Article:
As the eurozone faces economic turmoil due to global trade tensions and the continuing threat of Brexit, France and Germany are faring slightly differently where ad spend is concerned, according to eMarketer.
As the eurozone faces economic turmoil due to global trade tensions and the continuing threat of Brexit, France and Germany are faring slightly differently where ad spend is concerned. In a recent study, eMarketer estimates total ad spending in France is growing at slightly higher rates than in Germany, which lurches closer to an economic recession.
In France, tax cuts and a falling unemployment rate are boosting private consumption, which will help lift the country’s ad spending by 4.6% this year, according to eMarketer’s latest forecast. Total ad spending in France will be €12.11 billion this year, and this figure would grow another 4.0% in 2020 to €12.60 billion.
Ad spending on traditional media like print and radio has seen negative growth since 2011 as budgets continue to shift to digital—which makes up 40.5% of total media ad spend this year and will pass 50% by 2023.
"France’s economic prospects are healthier than we expected a few months back," said Karin von Abrams, Principal Analyst of eMarketer. "One reason is a major injection of public funds into the economy,” she added.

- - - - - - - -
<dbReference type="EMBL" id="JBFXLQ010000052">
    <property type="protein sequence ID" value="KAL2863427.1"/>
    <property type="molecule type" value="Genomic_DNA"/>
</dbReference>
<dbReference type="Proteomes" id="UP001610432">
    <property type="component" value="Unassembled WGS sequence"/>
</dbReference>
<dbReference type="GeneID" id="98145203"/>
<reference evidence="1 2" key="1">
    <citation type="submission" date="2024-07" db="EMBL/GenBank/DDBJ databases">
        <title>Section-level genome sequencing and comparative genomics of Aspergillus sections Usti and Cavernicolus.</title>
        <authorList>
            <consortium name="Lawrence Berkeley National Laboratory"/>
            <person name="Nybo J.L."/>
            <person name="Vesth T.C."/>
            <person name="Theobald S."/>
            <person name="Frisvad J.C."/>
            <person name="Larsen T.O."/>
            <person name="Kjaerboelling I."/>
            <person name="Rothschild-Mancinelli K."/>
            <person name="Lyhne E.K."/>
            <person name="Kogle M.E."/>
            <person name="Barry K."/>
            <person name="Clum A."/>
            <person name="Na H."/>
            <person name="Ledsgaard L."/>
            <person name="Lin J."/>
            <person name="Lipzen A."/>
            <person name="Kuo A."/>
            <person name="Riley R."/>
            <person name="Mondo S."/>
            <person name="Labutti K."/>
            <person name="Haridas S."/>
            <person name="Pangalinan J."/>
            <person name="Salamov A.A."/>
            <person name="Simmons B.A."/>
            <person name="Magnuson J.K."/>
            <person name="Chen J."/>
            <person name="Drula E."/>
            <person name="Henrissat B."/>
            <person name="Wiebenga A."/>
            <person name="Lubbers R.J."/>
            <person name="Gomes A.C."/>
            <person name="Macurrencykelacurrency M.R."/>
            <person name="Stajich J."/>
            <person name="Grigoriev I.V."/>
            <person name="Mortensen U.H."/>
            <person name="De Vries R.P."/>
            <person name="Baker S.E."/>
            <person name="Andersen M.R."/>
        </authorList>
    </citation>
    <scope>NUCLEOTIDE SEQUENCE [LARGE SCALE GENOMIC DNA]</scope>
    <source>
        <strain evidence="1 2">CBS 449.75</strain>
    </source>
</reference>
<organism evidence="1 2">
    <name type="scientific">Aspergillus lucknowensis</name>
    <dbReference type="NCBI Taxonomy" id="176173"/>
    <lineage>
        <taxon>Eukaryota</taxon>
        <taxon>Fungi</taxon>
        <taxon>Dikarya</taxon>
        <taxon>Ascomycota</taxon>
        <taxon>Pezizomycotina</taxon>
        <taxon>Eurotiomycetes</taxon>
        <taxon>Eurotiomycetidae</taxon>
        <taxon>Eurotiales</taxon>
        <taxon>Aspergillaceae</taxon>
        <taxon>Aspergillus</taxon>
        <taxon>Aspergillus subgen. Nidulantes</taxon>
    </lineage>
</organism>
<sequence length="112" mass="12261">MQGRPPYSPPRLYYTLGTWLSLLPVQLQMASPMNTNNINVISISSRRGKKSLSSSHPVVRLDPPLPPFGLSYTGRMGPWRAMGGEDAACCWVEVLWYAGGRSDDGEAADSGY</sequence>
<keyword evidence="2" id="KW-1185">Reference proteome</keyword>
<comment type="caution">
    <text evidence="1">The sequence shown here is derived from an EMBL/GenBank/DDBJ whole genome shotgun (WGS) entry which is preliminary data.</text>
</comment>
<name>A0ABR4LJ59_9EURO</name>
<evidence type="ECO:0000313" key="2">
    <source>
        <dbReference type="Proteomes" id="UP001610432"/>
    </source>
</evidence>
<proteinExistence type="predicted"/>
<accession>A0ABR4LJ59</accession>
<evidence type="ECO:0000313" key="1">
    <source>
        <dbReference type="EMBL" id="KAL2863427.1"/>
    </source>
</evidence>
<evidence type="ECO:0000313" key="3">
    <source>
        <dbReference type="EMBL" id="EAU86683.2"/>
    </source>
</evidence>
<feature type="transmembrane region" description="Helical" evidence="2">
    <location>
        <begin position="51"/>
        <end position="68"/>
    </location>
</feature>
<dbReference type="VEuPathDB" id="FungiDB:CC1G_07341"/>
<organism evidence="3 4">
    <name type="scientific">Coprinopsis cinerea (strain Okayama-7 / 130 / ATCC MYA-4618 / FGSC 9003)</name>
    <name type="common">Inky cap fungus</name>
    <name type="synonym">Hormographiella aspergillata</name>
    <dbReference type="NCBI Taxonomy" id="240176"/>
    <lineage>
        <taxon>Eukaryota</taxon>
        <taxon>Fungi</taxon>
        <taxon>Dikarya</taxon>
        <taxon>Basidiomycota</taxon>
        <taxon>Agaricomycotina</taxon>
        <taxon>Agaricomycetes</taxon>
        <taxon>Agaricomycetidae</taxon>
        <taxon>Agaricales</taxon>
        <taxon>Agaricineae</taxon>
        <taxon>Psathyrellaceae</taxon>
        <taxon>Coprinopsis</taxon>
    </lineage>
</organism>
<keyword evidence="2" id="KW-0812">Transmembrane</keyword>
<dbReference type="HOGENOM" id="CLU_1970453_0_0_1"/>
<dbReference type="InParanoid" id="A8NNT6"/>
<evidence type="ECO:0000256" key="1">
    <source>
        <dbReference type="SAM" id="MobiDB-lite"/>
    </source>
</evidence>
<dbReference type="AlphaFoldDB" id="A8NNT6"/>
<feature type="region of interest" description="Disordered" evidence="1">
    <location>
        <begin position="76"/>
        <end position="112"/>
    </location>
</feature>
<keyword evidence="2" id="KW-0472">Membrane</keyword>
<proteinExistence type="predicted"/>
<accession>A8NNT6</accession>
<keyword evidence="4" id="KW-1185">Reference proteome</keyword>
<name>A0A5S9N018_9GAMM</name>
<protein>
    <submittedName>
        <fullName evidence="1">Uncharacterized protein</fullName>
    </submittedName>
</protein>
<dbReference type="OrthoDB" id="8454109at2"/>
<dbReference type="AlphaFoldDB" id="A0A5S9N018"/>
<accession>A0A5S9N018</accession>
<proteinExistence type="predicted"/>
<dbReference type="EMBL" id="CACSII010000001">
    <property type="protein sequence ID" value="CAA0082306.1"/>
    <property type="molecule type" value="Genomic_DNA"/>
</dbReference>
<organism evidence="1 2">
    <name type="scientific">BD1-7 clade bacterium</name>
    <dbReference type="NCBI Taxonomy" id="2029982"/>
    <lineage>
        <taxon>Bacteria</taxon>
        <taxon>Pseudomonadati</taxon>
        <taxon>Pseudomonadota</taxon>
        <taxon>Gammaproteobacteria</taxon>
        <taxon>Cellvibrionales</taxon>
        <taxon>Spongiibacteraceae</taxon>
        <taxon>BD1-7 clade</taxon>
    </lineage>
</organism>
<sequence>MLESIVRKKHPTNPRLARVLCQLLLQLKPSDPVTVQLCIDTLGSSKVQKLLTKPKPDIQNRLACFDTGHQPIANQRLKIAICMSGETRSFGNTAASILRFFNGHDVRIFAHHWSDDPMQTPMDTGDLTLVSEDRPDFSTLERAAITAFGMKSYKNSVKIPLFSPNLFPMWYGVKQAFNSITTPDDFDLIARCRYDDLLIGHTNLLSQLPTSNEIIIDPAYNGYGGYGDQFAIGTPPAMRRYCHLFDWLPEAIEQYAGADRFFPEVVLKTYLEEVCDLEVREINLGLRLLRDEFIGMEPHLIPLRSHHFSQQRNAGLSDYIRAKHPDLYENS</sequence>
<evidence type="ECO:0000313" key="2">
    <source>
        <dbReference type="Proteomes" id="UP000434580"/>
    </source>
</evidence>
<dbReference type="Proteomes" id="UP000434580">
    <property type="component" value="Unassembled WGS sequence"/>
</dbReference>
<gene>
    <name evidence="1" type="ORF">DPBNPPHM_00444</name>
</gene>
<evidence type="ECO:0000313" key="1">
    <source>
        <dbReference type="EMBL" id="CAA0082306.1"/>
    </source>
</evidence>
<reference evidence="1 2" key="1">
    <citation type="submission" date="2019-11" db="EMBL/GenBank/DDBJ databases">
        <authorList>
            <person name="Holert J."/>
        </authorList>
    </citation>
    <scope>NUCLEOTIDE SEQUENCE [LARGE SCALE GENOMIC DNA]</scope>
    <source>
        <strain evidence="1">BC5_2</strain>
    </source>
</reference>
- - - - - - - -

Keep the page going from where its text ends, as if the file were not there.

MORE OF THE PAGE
TV and out-of-home (OOH) advertising are bright spots in an otherwise depressed traditional media landscape. OOH spending will grow 2.5% this year, and TV spending will grow 0.5%. Radio, newspaper and magazine spending will show negative growth.
On the other side, Germany’s economic forecasts are swerving sharply downward as a result of a looming recession, and traditional media ad spending has been greatly impacted as a result. Many of eMarketer’s estimates for ad spending in the country have been revised downward to reflect the slowing economy and mixed outlook.
Total ad spending growth will be 1.6% this year, down from the previous estimate of 2.5%. Next year, growth will be 2.6%, revised down from 2.9%.
“As we move into Q4, several research institutes in Germany have sounded warnings about the state of the economy, and the industrial base in particular, including the automotive sector,” von Abrams said.
"Because the country’s GDP is largely based on exports, global trade tensions have a strong impact. Even without the threat of a full-blown trade war, the global slowdown means that demand for many goods has fallen, hitting Germany’s other producers too," she said. "September also saw a contraction in the services sector. For the moment, consumer confidence remains relatively high, but that could soon change if the recession is confirmed and looks to be long-lasting”.
Despite Germans’ loyalty to traditional media and 2018 being a World Cup year, TV ad spending growth turned negative for the first time (down 1.2%), according to the forecast. Print is faring even worse: newspaper ad spend growth was down 6.8% in 2018 and down by 5.0% this year. Magazine ad spend growth is similar, decreasing by 4.5% in both 2018 and 2019.